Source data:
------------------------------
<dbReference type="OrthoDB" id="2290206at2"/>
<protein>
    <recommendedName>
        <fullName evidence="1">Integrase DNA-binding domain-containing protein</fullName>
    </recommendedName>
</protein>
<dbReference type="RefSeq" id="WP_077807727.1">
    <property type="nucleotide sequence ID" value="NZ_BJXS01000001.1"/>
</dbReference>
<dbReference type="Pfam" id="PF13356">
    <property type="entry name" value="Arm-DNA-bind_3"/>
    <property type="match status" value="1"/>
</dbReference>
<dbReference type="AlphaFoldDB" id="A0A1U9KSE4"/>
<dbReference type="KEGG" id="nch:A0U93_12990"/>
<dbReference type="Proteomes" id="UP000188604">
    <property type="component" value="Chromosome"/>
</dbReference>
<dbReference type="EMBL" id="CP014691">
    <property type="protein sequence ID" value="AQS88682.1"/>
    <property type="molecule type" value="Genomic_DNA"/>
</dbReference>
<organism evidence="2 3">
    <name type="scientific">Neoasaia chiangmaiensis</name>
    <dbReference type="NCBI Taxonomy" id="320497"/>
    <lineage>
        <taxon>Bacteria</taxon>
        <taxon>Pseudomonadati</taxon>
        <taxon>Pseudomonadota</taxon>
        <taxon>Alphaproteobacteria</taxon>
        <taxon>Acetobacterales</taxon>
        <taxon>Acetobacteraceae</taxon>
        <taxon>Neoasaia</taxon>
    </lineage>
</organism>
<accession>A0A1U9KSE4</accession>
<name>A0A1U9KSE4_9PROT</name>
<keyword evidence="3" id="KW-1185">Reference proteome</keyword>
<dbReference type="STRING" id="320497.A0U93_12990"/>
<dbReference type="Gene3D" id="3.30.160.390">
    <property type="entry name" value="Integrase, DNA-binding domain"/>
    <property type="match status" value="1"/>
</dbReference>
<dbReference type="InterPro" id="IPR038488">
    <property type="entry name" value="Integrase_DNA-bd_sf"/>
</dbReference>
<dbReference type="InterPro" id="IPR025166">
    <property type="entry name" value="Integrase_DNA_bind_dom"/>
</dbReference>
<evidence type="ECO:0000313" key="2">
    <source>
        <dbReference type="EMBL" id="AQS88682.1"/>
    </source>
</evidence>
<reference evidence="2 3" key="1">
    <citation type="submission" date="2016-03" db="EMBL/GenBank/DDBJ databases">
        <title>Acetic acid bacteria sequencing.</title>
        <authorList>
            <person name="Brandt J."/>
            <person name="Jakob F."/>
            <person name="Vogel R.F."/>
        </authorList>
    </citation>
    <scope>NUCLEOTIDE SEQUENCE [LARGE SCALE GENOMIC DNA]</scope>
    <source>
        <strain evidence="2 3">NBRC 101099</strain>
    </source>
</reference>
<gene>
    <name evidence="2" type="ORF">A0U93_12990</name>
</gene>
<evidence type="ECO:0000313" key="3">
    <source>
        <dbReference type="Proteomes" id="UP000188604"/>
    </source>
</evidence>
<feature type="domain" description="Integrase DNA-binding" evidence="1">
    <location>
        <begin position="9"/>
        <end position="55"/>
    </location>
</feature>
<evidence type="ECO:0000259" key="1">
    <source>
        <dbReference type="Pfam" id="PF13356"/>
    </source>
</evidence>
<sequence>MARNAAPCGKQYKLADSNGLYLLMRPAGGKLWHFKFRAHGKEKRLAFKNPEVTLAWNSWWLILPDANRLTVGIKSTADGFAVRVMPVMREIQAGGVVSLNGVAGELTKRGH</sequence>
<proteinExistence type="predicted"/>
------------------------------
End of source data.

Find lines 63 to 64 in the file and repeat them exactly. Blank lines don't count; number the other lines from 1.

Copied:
    </citation>
    <scope>NUCLEOTIDE SEQUENCE [LARGE SCALE GENOMIC DNA]</scope>